## On delay differential equations with nonlinear boundary conditions

- PDF / 622,384 Bytes
- 14 Pages / 468 x 680 pts Page_size
- 21 Downloads / 256 Views

The monotone iterative method is used to obtain suﬃcient conditions which guarantee that a delay diﬀerential equation with a nonlinear boundary condition has quasisolutions, extremal solutions, or a unique solution. Such results are obtained using techniques of weakly coupled lower and upper solutions or lower and upper solutions. Corresponding results are also obtained for such problems with more delayed arguments. Some new interesting results are also formulated for delay diﬀerential inequalities. 1. Introduction In this paper we discuss the boundary value problem

x (t) = f t,x(t),x α(t)

≡ Fx(t), t ∈ J = [0,T], T > 0,

0 = g x(0),x(T) ,

(1.1)

where (H1 ) f ∈ C(J × R × R, R), α ∈ C(J,J), α(t) ≤ t, t ∈ J, and g ∈ C(R × R, R). To obtain some existence results for diﬀerential problems, someone can apply the monotone iterative technique, for details see, for example, [8]. In recent years, much attention has been paid to the study of ordinary diﬀerential equations with diﬀerent conditions but only a few papers concern such problems with nonlinear boundary conditions, see, for example, [1, 2, 3, 4]. The monotone technique can also be successfully applied to ordinary delay diﬀerential problems which are special cases of (1.1), see, for example, [5, 7, 9, 10, 11]. It is known that the monotone method works when a function (appearing on the right-hand side of a diﬀerential problem) satisfies a one-sided Lipschitz condition with a corresponding constant (or constants). It is important to indicate that also the authors of the above-mentioned papers obtained their results under such an assumption. In this paper we consider a more general case when constants are replaced by functions. This remark is important when we have diﬀerential problems with deviated arguments since in such cases we can obtain less restrictive conditions from corresponding diﬀerential inequalities. In this paper we discuss delay problems with nonlinear boundary conditions Copyright © 2005 Hindawi Publishing Corporation Boundary Value Problems 2005:2 (2005) 201–214 DOI: 10.1155/BVP.2005.201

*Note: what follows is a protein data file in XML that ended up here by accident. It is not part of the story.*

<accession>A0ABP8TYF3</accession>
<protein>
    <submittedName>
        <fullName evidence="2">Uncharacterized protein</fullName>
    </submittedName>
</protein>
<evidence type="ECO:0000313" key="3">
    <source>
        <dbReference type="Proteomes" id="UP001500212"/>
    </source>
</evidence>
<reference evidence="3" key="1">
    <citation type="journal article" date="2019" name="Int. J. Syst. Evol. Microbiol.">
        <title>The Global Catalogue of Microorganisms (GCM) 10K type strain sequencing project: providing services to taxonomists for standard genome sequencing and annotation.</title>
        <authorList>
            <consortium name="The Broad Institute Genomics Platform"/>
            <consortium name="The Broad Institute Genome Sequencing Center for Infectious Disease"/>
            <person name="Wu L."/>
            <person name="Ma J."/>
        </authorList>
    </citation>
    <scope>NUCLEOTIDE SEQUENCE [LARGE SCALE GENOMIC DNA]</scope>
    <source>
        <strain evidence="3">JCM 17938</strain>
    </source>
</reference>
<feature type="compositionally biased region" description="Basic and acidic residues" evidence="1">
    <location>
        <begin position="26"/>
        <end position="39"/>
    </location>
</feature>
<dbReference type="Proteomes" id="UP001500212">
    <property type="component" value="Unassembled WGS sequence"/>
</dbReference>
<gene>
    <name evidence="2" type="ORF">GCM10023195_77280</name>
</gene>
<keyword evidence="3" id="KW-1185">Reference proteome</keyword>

202

Delay diﬀerential equations

of type (1.1) to obtain quite general existence results. It is the first paper where the monotone technique is applied for delay diﬀerential equations when a boundary condition has a nonlinear form. The case when t ≤ α(t) ≤ T, t ∈ J is considered in [6]. In Section 2, delay diﬀerential inequalities are studied. This part is important when the monotone technique is used with problem (1.1). In the next section we study weakly coupled lower and upper solutions of problem (1.1) formulating corresponding results when problem (1.1) has coupled quasisolutions, extremal solutions, or a unique solution. In Section 4, we formulate corresponding existence results for problem (1.1) using the notion of lower and upper solutions of (1.1). In Section 5, some generalizations of the previous results are formulated when we have more delayed arguments. Examples show how to apply the obtained results. 2. Delay diﬀerential inequalities

Data Loading...